Surname: Barclay

Genealogical and Family History of the State of Vermont vol 1

Genealogical and Family History of Vermont

Hiram Charlton took on the publication of the Genealogical and Family History of the State of Vermont for Lewis Publishing. In it, he enlisted the assistance of living residents of the state in providing biographical and genealogical details about their family, and then he published all 1104 family histories in two distinct volumes.

Biography of Francis Barclay

Francis Barclay, one of the leading merchants in Georgetown, is a son of Matthew Francis. Mary (Fleming) Barclay, and was born in Paisley, Scotland, May 15, 1822. His father in early life was a soldier in the British army under Sir John Moore in Spain, and was at the taking of Copenhagen in Denmark; and in middle life was a silk and muslin manufacturer, largely in the line of shawls. In 1832 the family, consisting of the parents and six children, came to Upper Canada, and the father was engaged in farming at Markham and Trafalgar, dying about 1867. His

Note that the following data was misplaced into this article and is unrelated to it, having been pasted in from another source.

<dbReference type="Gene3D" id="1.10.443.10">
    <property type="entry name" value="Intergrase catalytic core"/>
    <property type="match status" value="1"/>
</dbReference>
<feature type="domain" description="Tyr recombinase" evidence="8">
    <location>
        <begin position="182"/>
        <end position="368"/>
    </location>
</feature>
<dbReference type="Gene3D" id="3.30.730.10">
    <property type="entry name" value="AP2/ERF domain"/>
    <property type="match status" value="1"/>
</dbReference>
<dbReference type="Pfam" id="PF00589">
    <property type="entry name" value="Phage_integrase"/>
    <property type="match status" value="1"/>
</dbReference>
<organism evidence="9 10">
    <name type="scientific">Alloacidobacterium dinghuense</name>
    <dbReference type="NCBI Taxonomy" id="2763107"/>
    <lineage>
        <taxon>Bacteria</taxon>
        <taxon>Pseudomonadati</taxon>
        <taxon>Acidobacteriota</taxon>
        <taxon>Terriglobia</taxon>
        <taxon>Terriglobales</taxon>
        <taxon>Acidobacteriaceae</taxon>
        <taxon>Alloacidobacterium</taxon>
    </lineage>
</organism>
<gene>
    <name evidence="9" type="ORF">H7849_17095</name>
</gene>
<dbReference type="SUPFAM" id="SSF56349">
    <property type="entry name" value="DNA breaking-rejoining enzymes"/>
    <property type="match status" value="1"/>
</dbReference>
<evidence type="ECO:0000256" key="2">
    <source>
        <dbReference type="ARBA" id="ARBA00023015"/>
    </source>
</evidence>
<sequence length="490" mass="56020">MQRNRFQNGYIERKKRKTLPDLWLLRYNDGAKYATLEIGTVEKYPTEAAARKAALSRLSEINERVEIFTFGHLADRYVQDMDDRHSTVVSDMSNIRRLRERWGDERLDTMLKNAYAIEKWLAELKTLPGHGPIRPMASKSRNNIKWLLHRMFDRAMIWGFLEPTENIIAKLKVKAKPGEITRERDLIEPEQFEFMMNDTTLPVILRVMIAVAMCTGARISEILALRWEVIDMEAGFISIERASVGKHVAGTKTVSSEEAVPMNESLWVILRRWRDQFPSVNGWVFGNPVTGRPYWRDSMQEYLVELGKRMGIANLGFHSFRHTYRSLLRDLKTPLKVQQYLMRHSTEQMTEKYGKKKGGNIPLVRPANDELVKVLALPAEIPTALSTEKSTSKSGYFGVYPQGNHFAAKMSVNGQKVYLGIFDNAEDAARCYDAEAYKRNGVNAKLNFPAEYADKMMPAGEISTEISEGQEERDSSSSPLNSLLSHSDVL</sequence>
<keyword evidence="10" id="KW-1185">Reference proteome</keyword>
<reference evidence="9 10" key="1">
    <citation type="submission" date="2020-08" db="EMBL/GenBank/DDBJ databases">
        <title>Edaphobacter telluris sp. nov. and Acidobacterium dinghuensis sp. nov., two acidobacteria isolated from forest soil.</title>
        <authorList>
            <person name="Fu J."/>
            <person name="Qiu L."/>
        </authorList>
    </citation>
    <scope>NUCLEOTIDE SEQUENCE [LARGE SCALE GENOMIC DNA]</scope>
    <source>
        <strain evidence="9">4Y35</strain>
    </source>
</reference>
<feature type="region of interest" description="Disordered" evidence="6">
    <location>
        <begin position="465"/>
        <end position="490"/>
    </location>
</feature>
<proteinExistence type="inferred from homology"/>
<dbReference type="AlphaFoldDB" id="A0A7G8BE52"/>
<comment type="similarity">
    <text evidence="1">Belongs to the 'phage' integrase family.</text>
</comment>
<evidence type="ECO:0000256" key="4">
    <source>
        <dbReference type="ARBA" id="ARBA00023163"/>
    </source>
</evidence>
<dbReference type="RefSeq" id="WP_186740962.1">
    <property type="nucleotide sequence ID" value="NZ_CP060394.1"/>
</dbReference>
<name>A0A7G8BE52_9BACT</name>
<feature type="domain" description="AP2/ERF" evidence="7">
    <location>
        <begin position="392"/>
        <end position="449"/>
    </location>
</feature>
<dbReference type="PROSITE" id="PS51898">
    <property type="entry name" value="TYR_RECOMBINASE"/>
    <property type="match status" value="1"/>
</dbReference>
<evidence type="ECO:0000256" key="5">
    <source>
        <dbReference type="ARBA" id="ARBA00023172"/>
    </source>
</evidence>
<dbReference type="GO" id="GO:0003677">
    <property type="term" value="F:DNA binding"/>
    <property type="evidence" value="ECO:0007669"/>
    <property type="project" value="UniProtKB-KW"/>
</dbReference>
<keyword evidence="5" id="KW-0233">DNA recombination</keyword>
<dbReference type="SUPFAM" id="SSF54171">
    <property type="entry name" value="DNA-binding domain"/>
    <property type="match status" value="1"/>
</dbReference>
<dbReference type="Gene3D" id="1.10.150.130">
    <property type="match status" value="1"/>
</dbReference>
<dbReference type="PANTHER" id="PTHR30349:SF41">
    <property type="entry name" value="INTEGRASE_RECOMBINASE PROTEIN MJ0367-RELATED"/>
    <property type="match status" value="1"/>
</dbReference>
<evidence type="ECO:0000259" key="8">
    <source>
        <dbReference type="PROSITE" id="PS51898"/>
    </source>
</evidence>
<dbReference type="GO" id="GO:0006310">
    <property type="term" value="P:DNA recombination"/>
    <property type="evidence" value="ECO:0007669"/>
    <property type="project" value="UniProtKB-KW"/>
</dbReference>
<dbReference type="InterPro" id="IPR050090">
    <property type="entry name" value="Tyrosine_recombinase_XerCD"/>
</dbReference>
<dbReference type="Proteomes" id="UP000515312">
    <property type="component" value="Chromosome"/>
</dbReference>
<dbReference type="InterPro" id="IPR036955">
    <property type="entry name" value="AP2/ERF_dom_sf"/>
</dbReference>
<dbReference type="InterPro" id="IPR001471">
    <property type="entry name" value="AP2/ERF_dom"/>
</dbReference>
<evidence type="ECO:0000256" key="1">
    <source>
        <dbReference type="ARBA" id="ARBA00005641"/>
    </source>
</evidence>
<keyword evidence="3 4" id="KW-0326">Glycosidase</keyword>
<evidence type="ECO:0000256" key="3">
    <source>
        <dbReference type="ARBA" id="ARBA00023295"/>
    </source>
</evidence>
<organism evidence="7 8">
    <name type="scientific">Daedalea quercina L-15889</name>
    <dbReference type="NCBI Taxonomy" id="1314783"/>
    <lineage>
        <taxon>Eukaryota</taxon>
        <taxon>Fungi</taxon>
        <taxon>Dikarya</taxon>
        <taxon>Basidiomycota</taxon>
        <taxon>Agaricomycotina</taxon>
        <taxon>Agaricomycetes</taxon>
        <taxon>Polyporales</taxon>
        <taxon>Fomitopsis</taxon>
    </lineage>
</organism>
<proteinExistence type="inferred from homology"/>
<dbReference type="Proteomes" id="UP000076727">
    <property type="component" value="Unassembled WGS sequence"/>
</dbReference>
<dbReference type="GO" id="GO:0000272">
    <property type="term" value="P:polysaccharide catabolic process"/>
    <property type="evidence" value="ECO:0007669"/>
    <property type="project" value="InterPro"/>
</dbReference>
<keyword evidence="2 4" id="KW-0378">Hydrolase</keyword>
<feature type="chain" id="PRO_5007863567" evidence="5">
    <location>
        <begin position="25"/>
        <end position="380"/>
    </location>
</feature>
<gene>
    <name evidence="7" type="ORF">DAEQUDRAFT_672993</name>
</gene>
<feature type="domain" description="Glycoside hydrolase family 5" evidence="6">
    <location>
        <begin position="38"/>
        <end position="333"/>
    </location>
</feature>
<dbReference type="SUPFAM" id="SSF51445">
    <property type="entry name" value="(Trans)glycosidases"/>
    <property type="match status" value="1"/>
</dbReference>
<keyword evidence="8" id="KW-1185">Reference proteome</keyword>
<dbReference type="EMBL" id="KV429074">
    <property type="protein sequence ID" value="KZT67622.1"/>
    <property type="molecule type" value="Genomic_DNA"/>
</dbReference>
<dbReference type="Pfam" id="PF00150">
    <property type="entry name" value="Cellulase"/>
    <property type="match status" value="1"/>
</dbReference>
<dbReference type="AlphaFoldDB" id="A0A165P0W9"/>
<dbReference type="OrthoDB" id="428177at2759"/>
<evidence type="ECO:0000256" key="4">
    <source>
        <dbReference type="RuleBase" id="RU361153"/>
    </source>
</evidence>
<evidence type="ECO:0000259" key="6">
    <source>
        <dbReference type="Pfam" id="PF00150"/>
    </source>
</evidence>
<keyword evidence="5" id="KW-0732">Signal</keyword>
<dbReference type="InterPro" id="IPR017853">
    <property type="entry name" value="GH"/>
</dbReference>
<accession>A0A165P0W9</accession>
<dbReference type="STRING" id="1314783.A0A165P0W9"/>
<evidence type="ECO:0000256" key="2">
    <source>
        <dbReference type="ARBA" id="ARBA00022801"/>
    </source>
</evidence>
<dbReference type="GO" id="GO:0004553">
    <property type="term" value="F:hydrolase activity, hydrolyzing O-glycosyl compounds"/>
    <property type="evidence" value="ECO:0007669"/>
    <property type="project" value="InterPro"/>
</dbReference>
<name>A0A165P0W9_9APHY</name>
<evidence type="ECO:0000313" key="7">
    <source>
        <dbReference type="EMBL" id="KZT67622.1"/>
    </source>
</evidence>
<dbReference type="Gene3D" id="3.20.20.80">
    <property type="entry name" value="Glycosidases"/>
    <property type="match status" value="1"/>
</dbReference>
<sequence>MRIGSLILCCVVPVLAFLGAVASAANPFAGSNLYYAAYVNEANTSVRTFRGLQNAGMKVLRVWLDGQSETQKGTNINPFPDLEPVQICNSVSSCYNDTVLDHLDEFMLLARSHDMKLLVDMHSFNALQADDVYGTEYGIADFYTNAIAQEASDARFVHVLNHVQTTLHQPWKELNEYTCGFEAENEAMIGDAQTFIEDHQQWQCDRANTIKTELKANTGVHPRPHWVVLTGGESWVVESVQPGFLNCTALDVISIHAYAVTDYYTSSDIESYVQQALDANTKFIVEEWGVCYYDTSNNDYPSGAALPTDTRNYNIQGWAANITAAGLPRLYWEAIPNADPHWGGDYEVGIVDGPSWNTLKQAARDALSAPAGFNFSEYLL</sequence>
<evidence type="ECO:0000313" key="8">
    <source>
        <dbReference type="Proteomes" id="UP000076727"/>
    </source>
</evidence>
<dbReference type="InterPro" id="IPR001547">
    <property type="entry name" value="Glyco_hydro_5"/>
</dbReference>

Biography of John Barclay

Among the older merchants, still in business, in Oakville, is John Barclay, a son of Matthew and Mary (Fleming) Barclay, born in Paisley, Scotland, August 19, 1820. He is an older brother of Francis Barclay, of Georgetown, whose sketch also appears in this volume; received a grammar school education in the old country; came to Canada with the family in 1832; attended school at Markham six months, and there assisted his father in tilling the soil until 1847, when he came to Oakville. Here he was a clerk in the post office, and four years in the dry goods store

Biography of Henry Barclay

This old Mexican warrior is familiarly known all over the county as Uncle Henry. He moved to Texas with his father, Hugh Barclay, in the year 1845. The United States and the Republic of Mexico were engaged in a war. In the year 1846 young Barclay volunteered and went to Mexico to fight the Mexicans, under Gen. Zachary Taylor. He was engaged in the battle of Monterey and had the satisfaction of seeing the Mexican General, Ampudia, surrender himself and his army to the American General. He then returned to Texas, where he had left his father, and the entire